A lost identity

A+lost+identity

Andrea Schlitt

When her dad came back from China, junior Victoria Xiao was met with a lot of questions. Her cousin, just a grade younger, lived a completely different life in China, one of speech and debate tournaments, math and science contests.

Why can’t you get this problem? Why can’t you understand this?

What have you been doing with your life?

Xiao’s tanned skin, her brown, almond shaped eyes and her frizzy black hair seemed foreign on her body. Her identity as a Chinese-American was blurry, the lines of Chinese characters she wrote week after week at Chinese school, the food that she ate at each family gathering.

“So that to me, I felt like to be a good Asian child was to be good at math and science, and to have done all these competitions,” Xiao said, “but I felt like that wasn’t my definition of success.”

From the moment we enter this world, the environments we’re exposed to and the people we meet all play a significant role in shaping our identities. Over time, these identities may change as we grow, and possibly become lost along the way. For Xiao, senior Michael Burgess and junior Mritthika Harish, that process has allowed them to further gain a sense of self.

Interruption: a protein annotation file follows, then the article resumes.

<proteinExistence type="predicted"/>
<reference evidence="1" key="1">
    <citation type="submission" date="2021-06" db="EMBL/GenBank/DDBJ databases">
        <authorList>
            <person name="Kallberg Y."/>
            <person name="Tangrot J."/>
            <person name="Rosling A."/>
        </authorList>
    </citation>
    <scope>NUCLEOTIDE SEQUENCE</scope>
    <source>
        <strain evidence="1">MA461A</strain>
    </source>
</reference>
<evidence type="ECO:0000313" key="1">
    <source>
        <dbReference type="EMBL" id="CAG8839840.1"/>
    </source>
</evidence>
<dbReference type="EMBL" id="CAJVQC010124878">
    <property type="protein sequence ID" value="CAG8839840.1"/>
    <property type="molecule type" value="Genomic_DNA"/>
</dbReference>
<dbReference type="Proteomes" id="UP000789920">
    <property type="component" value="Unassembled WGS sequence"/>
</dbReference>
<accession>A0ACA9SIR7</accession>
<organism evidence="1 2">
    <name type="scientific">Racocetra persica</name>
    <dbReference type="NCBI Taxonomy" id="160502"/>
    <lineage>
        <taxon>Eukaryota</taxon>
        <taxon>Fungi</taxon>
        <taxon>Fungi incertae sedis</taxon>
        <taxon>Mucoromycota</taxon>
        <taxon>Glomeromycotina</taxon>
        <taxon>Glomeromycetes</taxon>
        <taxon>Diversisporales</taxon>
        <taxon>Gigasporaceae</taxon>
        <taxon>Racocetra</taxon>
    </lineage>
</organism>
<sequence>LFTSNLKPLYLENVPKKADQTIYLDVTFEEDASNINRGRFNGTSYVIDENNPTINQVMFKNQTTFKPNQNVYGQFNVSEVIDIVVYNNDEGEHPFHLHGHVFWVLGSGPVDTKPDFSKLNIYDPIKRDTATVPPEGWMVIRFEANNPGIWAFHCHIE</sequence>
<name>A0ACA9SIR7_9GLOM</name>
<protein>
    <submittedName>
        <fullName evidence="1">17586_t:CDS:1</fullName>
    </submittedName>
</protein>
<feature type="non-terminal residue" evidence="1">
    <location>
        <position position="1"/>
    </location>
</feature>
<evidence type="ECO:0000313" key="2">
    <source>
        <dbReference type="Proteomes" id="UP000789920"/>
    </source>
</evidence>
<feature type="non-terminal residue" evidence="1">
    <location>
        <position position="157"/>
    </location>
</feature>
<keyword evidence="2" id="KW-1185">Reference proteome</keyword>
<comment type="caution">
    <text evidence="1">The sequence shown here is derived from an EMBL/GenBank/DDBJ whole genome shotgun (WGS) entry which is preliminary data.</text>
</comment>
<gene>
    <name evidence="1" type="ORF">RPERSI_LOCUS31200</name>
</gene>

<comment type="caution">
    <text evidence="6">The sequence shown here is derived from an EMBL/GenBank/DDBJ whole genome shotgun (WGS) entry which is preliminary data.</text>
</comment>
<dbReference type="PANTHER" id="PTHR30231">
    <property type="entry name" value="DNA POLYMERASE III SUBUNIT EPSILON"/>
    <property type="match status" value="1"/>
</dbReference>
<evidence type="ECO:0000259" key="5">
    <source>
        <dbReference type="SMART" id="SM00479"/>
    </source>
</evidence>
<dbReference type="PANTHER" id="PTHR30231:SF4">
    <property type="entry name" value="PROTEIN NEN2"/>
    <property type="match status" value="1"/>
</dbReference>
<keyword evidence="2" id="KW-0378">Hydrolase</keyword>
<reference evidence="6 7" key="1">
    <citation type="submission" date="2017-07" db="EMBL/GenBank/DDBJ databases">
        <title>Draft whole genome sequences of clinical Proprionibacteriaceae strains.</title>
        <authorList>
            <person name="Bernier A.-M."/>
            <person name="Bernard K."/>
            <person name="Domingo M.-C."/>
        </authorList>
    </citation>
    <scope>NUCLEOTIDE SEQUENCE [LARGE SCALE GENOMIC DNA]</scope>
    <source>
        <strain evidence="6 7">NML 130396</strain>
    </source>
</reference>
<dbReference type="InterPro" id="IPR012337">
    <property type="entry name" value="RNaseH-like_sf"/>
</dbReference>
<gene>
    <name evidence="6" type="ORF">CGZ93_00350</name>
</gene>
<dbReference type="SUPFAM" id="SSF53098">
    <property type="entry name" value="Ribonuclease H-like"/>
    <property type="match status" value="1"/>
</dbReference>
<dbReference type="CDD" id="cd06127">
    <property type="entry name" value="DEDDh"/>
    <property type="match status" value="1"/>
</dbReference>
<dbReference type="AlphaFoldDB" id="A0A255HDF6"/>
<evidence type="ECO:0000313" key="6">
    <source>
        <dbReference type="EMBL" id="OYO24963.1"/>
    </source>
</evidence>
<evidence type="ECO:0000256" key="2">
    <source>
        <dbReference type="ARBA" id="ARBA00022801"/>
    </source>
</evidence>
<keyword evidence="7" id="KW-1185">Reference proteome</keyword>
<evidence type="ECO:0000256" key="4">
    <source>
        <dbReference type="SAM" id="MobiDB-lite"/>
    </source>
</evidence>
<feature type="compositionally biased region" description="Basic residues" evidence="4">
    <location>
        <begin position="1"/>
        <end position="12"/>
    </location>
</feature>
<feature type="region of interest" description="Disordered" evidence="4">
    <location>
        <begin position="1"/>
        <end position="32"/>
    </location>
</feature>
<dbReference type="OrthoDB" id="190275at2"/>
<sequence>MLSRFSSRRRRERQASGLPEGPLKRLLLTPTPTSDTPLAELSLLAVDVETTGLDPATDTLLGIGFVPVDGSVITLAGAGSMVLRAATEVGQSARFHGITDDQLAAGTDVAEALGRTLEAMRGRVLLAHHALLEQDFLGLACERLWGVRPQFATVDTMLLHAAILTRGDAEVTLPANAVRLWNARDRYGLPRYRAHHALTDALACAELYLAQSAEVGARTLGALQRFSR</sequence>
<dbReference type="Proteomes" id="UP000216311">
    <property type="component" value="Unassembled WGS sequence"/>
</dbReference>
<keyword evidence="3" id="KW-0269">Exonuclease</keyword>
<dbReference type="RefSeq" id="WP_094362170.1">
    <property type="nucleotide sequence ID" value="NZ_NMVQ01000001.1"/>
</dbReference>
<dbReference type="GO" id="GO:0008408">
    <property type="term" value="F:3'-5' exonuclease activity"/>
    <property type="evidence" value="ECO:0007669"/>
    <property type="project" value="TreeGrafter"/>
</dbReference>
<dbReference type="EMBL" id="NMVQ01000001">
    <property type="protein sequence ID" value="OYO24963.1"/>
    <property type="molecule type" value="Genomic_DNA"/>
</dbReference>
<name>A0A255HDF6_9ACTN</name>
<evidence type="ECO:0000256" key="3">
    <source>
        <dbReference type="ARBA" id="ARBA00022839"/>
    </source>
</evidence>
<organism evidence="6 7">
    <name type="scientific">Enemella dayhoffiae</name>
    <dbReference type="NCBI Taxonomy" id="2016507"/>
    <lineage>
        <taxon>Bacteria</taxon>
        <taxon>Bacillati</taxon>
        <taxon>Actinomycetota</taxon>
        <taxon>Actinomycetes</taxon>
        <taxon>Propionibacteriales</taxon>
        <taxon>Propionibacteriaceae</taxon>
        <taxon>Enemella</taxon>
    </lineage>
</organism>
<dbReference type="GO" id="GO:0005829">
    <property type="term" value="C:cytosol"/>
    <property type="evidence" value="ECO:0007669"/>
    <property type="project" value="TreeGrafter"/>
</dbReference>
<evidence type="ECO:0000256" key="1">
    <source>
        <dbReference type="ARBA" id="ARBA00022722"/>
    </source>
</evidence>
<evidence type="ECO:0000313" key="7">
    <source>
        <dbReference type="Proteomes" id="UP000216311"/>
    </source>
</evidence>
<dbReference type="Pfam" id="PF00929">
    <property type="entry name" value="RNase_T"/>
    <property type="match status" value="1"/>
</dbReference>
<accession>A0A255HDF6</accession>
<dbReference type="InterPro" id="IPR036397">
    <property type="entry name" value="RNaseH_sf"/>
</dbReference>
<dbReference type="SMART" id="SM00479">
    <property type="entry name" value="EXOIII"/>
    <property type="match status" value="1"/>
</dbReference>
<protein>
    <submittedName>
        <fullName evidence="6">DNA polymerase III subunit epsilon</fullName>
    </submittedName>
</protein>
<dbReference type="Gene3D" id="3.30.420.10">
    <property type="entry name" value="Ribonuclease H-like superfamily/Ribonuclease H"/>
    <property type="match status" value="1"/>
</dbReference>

Childhood memories

Burgess was around 7-years-old when he first began to feel conscious about his biracial identity. At a family gathering with his Asian side of the family, he had said something in Chinese. To him, speaking Chinese was nothing special, considering how he grew up speaking three languages.

But to his Chinese relatives around him, it was quite the opposite.

“The kids were like ‘Woah, this white person speaks Chinese, like wow,’” Burgess said. “As a kid I hadn’t really thought of [race differences] that much and… how it might differ from other people’s experiences.”

Burgess attributes this to the power a community has to shape the identity that someone has, and for Harish, that was exactly the case.

Harish spent her childhood between being a minority in North Carolina, then a part of the majority in Cupertino. In Cary, NC, she was one of the only Indian kids in her class, and because of that she became hyper-aware of people’s judgements the way she looked, the way she spoke. Even the food she ate.